Parrotfish eat algae and seaweed. These brightly colored fish with beaklike mouths inhabit coral reefs, the wellsprings of ocean life. Without them and other herbivores, algae and seaweed would overgrow the reefs, suppress coral growth and threaten the incredible array of life that depends on these reefs for shelter and food.
This was happening in Bermuda, until the government stepped in 30 years ago and banned fish traps that were decimating the parrotfish population. Today, Bermuda’s coral reefs are relatively healthy, a bright spot in the wider Caribbean, where total coral cover has declined by half since 1970.
Last month, in a reminder of just how dire the situation facing the world’s coral reefs is, the National Oceanic and Atmospheric Administration said it was listing 20 species of coral as threatened under the Endangered Species Act, including all of what were once the most abundant Caribbean corals. The agency’s decision focused primarily on the projected impacts of global warming and ocean acidification. Accelerating emissions of carbon dioxide worldwide are increasing ocean temperatures and making them more acidic — and less and less hospitable for corals.
But climate change is only half the story. Up to now, the impacts of climate change on reefs have been much less destructive than the localized effects of overfishing, runoff pollution from the land and the destruction of habitats from coastal development. Those problems have exploded in intensity over the past century and will continue to increase sharply with population growth.
Stark proof of the destructive power of those impacts is evident in the central Pacific where, in spite of rising temperatures, coral cover is many times higher around islands unaffected by fishing and pollution, compared with heavily fished and polluted reefs of nearby islands.
A recent detailed assessment of the changing status of Caribbean reefs over the past 40 years by the Global Coral Reef Monitoring Network provides a similarly important finding that offers hope. Across the Caribbean, reefs near islands with effective local protections and governance, like the reefs surrounding Bermuda, have double the amount of living coral. There are also more fish and clearer waters, compared with reefs lacking those protections.
But in Florida, banning fish traps — which should result in more parrotfish, less algae and more coral — has not stemmed coral decline. That’s because of extreme local pressures from millions of residents and tourists and insufficient controls on development. Similar problems plague the Great Barrier Reef in Australia, which is being damaged by agricultural runoff and the development of huge ports for exporting coal. Fishing is carefully regulated there, but those other threats must be equally well managed.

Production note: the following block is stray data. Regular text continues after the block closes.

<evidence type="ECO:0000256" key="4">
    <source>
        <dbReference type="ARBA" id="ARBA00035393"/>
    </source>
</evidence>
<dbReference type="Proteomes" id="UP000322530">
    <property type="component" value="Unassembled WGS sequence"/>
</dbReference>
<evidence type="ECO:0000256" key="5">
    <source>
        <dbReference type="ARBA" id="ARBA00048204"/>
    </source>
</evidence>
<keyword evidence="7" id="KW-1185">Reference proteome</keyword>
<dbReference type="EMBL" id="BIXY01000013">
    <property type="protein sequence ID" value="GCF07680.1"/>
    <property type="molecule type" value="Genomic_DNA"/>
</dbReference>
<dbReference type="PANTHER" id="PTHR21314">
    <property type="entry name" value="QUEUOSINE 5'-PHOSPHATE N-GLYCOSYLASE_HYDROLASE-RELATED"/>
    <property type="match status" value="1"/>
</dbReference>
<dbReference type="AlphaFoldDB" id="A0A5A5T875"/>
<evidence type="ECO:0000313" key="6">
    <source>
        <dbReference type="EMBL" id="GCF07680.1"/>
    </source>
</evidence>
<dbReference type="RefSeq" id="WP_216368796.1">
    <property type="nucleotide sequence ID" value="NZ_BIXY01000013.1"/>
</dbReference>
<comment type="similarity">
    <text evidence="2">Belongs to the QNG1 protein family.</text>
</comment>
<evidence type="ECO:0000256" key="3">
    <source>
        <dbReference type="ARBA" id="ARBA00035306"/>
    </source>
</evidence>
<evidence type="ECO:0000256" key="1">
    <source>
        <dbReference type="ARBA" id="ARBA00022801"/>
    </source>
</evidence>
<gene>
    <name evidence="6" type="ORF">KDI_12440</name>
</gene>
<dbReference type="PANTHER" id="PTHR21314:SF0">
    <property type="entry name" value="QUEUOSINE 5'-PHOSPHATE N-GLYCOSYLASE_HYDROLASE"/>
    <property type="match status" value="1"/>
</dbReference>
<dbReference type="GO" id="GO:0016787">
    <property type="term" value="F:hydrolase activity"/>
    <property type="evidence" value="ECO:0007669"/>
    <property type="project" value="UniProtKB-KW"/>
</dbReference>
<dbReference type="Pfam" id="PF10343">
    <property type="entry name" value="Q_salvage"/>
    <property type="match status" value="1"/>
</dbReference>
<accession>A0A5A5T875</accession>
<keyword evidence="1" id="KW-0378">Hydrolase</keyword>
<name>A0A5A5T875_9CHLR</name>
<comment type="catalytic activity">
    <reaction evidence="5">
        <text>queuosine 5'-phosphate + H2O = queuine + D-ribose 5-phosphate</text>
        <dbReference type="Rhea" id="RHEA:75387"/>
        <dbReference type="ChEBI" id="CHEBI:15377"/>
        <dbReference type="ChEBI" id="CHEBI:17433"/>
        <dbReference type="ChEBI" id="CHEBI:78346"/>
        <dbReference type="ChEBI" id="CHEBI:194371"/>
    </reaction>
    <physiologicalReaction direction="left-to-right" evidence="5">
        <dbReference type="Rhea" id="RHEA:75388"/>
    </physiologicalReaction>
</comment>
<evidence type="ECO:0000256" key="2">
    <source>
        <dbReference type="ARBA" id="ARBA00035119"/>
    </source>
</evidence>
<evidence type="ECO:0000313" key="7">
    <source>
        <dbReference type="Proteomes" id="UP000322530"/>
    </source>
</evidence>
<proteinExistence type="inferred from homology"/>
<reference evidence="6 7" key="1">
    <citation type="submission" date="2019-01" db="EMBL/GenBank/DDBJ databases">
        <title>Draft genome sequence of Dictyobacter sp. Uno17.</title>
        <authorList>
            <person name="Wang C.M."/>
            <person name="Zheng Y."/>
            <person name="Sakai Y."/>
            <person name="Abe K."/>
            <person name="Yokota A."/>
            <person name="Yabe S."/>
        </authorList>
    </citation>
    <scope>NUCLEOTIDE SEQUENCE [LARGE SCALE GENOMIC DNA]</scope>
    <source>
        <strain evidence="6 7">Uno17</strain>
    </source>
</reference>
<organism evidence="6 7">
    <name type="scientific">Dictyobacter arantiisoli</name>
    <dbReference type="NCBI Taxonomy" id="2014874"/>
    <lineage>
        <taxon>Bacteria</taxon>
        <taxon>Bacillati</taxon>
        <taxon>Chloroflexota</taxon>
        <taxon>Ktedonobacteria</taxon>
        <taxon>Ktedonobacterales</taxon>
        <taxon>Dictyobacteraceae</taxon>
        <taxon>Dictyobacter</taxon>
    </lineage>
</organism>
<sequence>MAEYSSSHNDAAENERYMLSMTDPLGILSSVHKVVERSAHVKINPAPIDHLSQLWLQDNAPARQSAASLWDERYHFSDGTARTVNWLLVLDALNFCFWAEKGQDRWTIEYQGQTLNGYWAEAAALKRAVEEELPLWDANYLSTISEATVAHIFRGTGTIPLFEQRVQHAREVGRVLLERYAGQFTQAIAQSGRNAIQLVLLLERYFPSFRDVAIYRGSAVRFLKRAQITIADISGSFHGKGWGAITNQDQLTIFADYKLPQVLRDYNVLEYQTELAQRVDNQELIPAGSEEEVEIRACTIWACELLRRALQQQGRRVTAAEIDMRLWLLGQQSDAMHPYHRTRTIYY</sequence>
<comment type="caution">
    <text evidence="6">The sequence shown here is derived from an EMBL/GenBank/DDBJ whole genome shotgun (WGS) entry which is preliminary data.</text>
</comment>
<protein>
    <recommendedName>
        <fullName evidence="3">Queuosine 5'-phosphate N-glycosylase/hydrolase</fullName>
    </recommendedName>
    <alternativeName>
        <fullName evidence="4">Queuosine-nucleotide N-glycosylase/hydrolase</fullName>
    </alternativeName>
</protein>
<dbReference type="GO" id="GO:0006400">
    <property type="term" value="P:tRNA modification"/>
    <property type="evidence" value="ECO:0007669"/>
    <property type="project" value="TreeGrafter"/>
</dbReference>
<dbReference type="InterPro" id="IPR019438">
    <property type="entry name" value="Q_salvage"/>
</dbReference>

The few remaining places in the wider Caribbean with relatively healthy reefs have one thing in common: a greater abundance of parrotfish and other herbivores. They also benefit by being adjacent to islands with comparatively small populations, more modest development and less pollution. You find this in the Flower Garden Banks National Marine Sanctuary in the northern Gulf of Mexico, on reefs around Curaçao and Bonaire off the northern coast of South America and in marine protected areas in the Bahamas and the Cayman Islands.
Stories about coral reefs commonly focus on doom and gloom. But the new findings by the coral reef monitoring network indicate that there is actually something we can do right now to help reefs recover: prevent overfishing, overdevelopment and pollution from the land.
None of this lessens our concerns about climate change as humanity burns more and more coal and oil instead of less. There is increasing evidence, however, that protection from local stresses promotes the resilience of reef corals to climate change.
Several small Caribbean islands are already moving to control overfishing and coastal pollution. Barbuda, for instance, just enacted legislation to protect parrotfish, stop overfishing and establish marine sanctuaries. Meanwhile, the Bahamas, Belize, Bonaire, Cuba and Curaçao are working to enhance existing protections.
In contrast, the condition of the coral reefs of the Florida Keys, the United States Virgin Islands and Puerto Rico is among the worst in the wider Caribbean, despite vast sums invested in the monitoring of reefs and research on the effects of climate change. This monitoring and research are vitally important, but collecting information without strong corrective action is like a doctor analyzing a patient’s decline without doing everything possible to save her life. We need to move immediately beyond listings of species as threatened and research about climate change and take rigorous action against the local and global stresses killing corals.
Coral reefs are vital to the economies of the 38 Caribbean countries and territories and their 43 million people. These reefs generate roughly $3 billion annually in tourism and fishing and provide protection from storms.
To save coral reefs, we need to follow the lead of Barbuda and our other proactive neighbors. We need to stop all forms of overfishing, establish large and effectively enforced marine protected areas and impose strict regulations on coastal development and pollution, while at the same time working to reduce fossil fuel emissions driving climate change. It’s not either/or. It’s all of the above.
Jeremy Jackson is the scientific director of the Global Coral Reef Monitoring Network and emeritus senior scientist at the Smithsonian Institution and the Scripps Institution of Oceanography. Ayana Elizabeth Johnson is the executive director of the Waitt Institute, an ocean conservation group.